"It is no small matter to stand in persona Christi at the altars of the Church," Fernandes emphasizes. Priests "are to be men, configured to Jesus Christ (the head, shepherd and spouse of the Church), capable of giving themselves completely to their Bride the Church with generous hearts, animated by the true spirit of pastoral charity."

I learned about faith from my parents.

The gay subculture plaguing seminaries "since the time of the sexual revolution" has risen "from a loose interpretation of previous Church documents and a sheer lack of ecclesiastical discipline," Fernandes laments, adding it "correspond[s] to the general devolution of sexuality in society."

"One may legitimately ask, Are the norms set forth in the instruction being implemented consistently and correctly?" writes the theologian, who will be ordained as a bishop on May 31. He stresses that the bishop or superior has a duty to verify that the ordinand has reached "affective maturity."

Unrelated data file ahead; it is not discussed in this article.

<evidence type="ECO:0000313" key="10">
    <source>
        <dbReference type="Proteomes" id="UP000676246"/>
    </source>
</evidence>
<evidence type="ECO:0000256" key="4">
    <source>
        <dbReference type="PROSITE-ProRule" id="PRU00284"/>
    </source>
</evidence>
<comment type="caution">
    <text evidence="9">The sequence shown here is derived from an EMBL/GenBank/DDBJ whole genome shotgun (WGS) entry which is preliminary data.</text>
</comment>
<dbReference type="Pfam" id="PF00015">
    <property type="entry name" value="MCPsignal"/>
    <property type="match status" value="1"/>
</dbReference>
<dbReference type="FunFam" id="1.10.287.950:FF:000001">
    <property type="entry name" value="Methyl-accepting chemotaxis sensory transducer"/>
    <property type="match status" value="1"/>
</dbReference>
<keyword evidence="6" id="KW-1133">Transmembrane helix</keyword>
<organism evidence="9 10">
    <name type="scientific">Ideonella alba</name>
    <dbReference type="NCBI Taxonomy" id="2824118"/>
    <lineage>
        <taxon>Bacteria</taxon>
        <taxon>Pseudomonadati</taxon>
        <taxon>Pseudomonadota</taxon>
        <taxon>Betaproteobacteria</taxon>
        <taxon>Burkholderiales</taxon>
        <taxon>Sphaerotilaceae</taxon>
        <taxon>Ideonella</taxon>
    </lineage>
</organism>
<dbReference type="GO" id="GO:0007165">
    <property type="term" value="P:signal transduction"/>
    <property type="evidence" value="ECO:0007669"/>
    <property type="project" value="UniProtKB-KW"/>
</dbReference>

"In case of serious or well-founded doubt, he must not admit the candidate to Orders," Fernandes maintains, calling on the Church to resist "the push of secular society for a normalization of homosexual activity accompanied by equal-rights claims under the guise of human liberation." 

Fr. Earl Fernandes talks about his journey to the priesthood.

Even though the Vatican's 2005 instruction recognizes that candidates with transitory homosexual tendencies "could be admitted to the seminary," it "does not speak of the prudence or advisability of admitting such a candidate," Fernandes clarifies. 

The bishop-elect draws extensively on magisterial teaching to explain how the homosexual man is theologically unfit for the priesthood, noting that "the sacramental economy is inscribed in human psychology."